You may not be able to control everything around you, but do your best to build the mood.

5) Be careful of what you eat around bedtime

The diet matters if you want to sleep deeper. Studies show that it also impacts slow-wave sleep directly. 

People eating plenty of saturated fats in their diet are more likely to have less delta sleep. 

Try to eat a few hours before bedtime and make sure that your dinner is not made of fatty foods (10).

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6) Avoid caffeine and be careful around alcohol

Caffeine is a stimulant of the nervous system and keeps you awake. Try to avoid coffee and other sources of caffeine at night, such as cola drinks and sports drinks. 

On the other hand, alcohol is a nervous system depressor. One glass of wine could help you relax every once in a while. 

But combining alcohol with stress makes you feel even more anxious. It also changes your sleep stages and sleep quality.

7) Try to sleep with binaural beats

Binaural beats are similar sounds in your ears with a slight difference in tone. Each tone is played differently in each ear, triggering an effect in the brain. 

This field is still under research, but some authors suggest that these sounds induce delta waves in the brain. They can be an option to enter stage 3 sleep, and you can try them without fearing side effects (11).

8) Avoid blue lights at night

Blue lights tell your brain that it is still daytime and you need to get moving. The body reduces melatonin production, and your circadian rhythm gets affected. 

Thus, a recommendation would be to reduce screen time one hour before bedtime. It would be even better if you could turn off the phone to avoid receiving notifications.

9) Avoid long naps in the afternoon

Afternoon naps are not bad practice as long as they do not exceed 30 minutes. Longer naps delay night sleep and desynchronize your body clock.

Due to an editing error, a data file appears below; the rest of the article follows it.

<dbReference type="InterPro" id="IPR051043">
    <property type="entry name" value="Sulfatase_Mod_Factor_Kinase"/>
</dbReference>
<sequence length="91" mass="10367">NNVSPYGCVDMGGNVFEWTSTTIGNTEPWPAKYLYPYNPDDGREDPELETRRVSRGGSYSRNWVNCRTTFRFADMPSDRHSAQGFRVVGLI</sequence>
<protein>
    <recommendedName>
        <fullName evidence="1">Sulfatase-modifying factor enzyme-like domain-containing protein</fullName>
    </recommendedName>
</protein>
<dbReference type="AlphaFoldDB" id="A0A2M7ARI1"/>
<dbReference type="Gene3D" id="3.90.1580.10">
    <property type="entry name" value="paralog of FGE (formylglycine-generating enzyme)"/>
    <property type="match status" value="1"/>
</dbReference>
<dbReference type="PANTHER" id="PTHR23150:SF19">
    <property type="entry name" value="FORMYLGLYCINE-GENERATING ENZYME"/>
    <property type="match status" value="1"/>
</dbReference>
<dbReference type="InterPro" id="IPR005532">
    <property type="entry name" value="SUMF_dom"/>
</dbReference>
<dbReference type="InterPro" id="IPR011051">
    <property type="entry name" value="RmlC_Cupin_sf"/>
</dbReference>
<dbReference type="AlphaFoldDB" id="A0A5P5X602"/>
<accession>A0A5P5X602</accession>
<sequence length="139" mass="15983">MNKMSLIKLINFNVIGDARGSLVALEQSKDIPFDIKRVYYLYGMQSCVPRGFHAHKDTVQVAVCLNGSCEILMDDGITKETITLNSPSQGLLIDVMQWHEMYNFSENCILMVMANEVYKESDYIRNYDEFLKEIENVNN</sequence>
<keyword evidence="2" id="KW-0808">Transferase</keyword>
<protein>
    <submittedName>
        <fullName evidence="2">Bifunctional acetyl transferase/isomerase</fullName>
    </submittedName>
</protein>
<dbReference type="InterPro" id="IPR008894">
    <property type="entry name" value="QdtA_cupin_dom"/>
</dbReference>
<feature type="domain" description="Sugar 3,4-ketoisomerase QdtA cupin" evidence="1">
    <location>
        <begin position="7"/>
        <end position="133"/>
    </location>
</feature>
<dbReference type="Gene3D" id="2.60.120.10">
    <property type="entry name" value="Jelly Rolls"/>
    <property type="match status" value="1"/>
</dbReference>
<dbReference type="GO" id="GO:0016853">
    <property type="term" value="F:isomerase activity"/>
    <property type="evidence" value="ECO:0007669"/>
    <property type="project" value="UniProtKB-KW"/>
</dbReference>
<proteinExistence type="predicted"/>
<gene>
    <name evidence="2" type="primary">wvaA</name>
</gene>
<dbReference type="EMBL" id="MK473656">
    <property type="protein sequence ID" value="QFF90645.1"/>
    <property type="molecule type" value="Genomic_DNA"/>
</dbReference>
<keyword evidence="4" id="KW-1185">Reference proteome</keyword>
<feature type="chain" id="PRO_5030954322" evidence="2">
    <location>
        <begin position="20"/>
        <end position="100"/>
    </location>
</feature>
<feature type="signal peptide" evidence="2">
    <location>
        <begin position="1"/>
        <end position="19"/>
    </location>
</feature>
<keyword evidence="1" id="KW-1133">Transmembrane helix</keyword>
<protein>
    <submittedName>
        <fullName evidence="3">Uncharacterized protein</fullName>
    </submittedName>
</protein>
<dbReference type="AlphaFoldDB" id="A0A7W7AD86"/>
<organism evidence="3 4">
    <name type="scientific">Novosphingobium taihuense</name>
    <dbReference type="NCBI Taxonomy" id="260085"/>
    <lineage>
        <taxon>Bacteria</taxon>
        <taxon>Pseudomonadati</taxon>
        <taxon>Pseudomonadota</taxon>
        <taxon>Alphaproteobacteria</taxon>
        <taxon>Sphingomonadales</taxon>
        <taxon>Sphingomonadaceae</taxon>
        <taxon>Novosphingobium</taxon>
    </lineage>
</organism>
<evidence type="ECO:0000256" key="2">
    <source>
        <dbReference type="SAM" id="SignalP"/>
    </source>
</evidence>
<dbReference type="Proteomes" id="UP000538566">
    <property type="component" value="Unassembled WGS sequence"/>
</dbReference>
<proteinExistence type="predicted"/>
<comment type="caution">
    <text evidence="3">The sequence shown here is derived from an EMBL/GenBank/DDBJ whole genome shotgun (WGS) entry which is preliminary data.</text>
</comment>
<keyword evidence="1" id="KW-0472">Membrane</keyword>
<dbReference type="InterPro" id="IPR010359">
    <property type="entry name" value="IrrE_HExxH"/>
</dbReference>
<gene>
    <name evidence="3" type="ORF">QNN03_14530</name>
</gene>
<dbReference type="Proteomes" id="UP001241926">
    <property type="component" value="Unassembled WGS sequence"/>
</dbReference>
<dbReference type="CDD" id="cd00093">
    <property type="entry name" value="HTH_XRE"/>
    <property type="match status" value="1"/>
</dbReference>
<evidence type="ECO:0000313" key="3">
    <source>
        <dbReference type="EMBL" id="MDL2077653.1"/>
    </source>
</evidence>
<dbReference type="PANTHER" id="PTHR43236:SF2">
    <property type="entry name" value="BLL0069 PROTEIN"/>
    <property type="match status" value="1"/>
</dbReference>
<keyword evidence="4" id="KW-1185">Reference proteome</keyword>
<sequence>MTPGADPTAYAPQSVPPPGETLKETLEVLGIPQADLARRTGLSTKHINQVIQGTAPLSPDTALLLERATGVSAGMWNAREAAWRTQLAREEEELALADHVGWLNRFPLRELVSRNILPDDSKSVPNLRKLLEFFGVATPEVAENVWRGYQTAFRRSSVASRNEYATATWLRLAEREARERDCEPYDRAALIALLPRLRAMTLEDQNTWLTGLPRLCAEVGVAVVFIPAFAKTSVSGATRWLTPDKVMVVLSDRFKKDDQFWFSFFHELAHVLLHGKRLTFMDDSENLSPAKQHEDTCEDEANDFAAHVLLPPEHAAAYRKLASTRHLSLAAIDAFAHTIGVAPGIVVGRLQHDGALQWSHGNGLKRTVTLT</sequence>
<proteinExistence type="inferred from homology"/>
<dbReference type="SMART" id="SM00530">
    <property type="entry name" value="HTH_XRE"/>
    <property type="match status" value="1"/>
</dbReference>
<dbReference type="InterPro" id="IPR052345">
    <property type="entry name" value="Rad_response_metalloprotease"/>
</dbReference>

The result would be similar to fragmented sleep, and the most commonly affected sleep phases are delta sleep and REM sleep.

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10) Try a few natural supplements

There are plenty of natural remedies to sleep. The most commonly known are soothing herbs and infusions. 

There is also a natural hormone called melatonin. This is an important hormone released by the time you go to sleep. 

If your body is suffering from jet lag or has gone out of sync, maybe melatonin supplements can help. You could also wind down with aromatherapy, a relaxing massage, and other natural techniques.

Follow these tips, and you’ll be on your way to getting deep, restful sleep every night! 

But what if you don’t see any advances? Talk to your doctor if you follow these recommendations and still are not getting enough deep sleep. Maybe there’s another obstacle that will only respond to medical treatment.

Our natural sleep supplement: Deep Sleep

Our dietary melatonin supplement, Deep Sleep, contains ingredients clinically proven to help you fall asleep faster, normalize your sleep cycle, ensure restorative and adequate sleep, and help resolve sleep disorders – without any drowsiness or side effects.

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If you want to achieve better quality sleep or restore a normal sleep pattern, Deep Sleep can help you achieve longer-lasting REM sleep. So, by achieving a good night’s sleep and combatting sleep deficiency, you will wake up feeling refreshed, rejuvenated, and energized every day.